But on the plus side Britain and Europe will have a president that they can love and respect again. And, oh boy, maybe you will even stop calling Americans "stupid." Somehow I doubt it.

Malcolm Dunn

Stop whining Ami, it's boring.I can see nobody calling American 'stupid'.

Steevo

"Whining"? You, claiming a high ground with this? How about going out of YOUR way, like so many times before, like even now, to imply or cast direct insult without the slightest conscience to blatant hypocracy. Making it a point to interject insult totally irrelevant to discussion. Looking for the cheapest angles to try and discredit when you fall short of the same. Being responsible here for this forum undergoing censorship by the editor. And you think to yourself even now you can pull a sheet over others' eyes. We don't know who you are and what you've been about? You're only fooling yourself here.

Now, you don't think Ami has a point or something? If so explain why. Be an adult Malcolm. Reasons, facts - explain why you don't like what she has said.

Can't you ever say anything good, from the heart, about any American here?

Ami

Ever hear of sarcasm, Malcolm? You have never heard the British call Americans stupid? Well, my mistake then, it must never have happened because Malcolm says so. Perhaps you are not watching or listening closely enough? Or, perhaps, you are so use to it that it now passes unnoticed? Whatever the case, the occasion of on-line newspapers, oodles of articles written over there on the subject that are now available here, and blogs outlining Britain's/Europe's hate of America are spreading the message loudly and clearly. Just not fast enough.

Some Americans are resistant to the message and still have this completely misplaced fondness for a people who offer nothing but disdain and contempt in return. No, I certainly don't understand Americans who still consider Britain a friend and ally, but I do know that not very long ago Americans considered France and Germany "friends" too, and look where that stands today. Warms my heart.

I come to blogs such as this one to gather examples to pass on to those who question the so-called "special relationship," and guess what? I always find a "malcolm" type, full of insults, criticism, and just a general nasty piece of work who does my job for me. LOL! I appreciate you more than you know, Malcolm.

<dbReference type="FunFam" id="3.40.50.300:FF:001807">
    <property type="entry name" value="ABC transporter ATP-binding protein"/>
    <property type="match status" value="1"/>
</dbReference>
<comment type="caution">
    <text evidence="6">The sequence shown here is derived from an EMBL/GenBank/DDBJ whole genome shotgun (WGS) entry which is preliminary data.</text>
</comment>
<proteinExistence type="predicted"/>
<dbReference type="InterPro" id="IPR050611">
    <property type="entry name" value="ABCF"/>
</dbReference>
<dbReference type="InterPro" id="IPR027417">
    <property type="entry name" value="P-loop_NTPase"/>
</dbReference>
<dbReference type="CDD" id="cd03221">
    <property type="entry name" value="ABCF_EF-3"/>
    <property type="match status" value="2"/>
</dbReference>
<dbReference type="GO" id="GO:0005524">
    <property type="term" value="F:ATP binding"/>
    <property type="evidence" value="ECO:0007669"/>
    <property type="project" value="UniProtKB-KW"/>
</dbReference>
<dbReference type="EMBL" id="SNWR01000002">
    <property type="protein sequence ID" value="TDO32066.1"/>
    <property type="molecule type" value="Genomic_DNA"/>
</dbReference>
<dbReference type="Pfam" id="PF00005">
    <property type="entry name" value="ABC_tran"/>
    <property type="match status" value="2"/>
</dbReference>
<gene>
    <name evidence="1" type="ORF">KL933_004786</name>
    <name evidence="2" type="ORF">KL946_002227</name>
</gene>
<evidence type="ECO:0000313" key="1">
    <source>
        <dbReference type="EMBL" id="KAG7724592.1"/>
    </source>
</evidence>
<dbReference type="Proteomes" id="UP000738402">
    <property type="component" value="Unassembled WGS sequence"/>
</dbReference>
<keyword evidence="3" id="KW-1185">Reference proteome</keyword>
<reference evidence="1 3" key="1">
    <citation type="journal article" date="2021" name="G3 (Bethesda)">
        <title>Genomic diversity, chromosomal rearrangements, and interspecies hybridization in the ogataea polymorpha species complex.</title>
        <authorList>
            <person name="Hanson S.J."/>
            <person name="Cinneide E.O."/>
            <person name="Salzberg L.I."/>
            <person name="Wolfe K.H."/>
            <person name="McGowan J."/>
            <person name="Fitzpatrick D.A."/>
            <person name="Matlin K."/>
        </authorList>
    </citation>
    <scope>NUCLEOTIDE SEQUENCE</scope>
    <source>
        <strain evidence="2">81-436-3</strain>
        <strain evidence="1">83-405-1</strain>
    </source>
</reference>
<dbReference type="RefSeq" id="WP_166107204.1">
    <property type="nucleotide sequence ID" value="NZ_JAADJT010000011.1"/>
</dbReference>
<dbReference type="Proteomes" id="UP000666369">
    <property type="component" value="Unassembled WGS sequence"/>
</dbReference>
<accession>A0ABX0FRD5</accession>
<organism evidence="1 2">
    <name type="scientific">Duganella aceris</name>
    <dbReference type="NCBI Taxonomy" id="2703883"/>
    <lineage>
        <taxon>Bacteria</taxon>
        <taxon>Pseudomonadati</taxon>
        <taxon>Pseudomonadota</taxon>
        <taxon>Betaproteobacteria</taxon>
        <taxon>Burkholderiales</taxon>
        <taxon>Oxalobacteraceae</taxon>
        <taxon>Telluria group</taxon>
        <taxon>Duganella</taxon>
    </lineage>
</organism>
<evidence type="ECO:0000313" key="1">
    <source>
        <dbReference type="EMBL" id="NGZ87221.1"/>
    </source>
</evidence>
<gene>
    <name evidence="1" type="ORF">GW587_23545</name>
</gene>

I am one of the few but ever increasing number of Americans who intensely dislike Europe/Britain. We are the few who read your newspapers, read your blogs and watch your TV news. There is nothing there for us but hate. I find the American relationship with Europe/Britain to be no more than a very bad habit, and like every bad habit this one needs to be broken very soon.

Steevo, you seem like a really nice guy, but I think you are engaged in a lost cause here. I appreciate your words, though, thank you. :-)

Jonathan Powell

Ami,

Rather than trying to whip up xenophobia and alienating everyone who doesn't agree with you 100%, why don't you try to argue your case and try to win people over.

The fact is that countries don't have opinions or feelings, only people do. Malcolm doesn't speak for the UK any more than you speak on behalf of the USA. The reality is that on aggregate Britain and America share a lot of common ground and have a strong alliance, but within that there is a wide range of views on both sides. That doesn't mean the alliance isn't worth having, any more than the fact people within the USA might bitterly disagree with one another (e.g. Ann Coulter and Michael Moore) means that the USA should break up into separate countries. The things which bind us go deeper than individual disagreements on particular issues.

Steevo

Jonathan, xenophobia is quite a word. There is no fear of foreigners in her statement. She is justifying her conclusions by pointing out her experience, prejudice. And prejudice sucks. I also have experienced it, many Americans have. I have trouble believing you would deny its pervasiveness. I try here at least with some Brits to reach some kind of worthy understanding and I even find on occasion solid mutual agreement, with, some. And its wonderful. I think these are honest folks with sound values and honorable intention. People who know who they are, without the need to look down on the more powerful country. But if you come here on a regular basis you will find many Brits who are motivated, by and large, to point the finger of fault. Its a much stronger motivation than anything positive and with some everything is negative, even gut-ugly sleaze. Don't you know how your fellow Brits would feel if enough Americans went over to Conservativehome with the same negativity and know-it-all arrogance?

BTW take a look at a history of BBC articles about America and make a comparison of the positive and negative. And when polling says a majority of people in the UK don't want closer relations with us, but the contrary, that does make for a potent bottom line. Its not that way here but it is like Ami says, growing. I hope it doesn't amount to a serious percentage but I can't argue with people who's conclusions are based on a load of experience that I also know first hand.

It has been my impression in this past half year or so anti-Americanism has peaked and gradually on the decline.

Ami

Jonathan,

You are missing my point. I have already taken your advice, and argue my position whenever the situation presents itself. I don't believe the future of my country lies with Europe or Britain. Obviously you don't agree, and your position is to save this useless alliance. That's fine, but I maintain the right to work for my position as you work for yours.

This has nothing to do with you not agreeing with me, but everything to do with the quality and quantity of differences between our nations and our people. I am going to assume that you are a Brit, as you seem to be very generous telling me what I should be doing. Perhaps you should share your advice with other Brits and Europeans because that is the source of my dislike for you.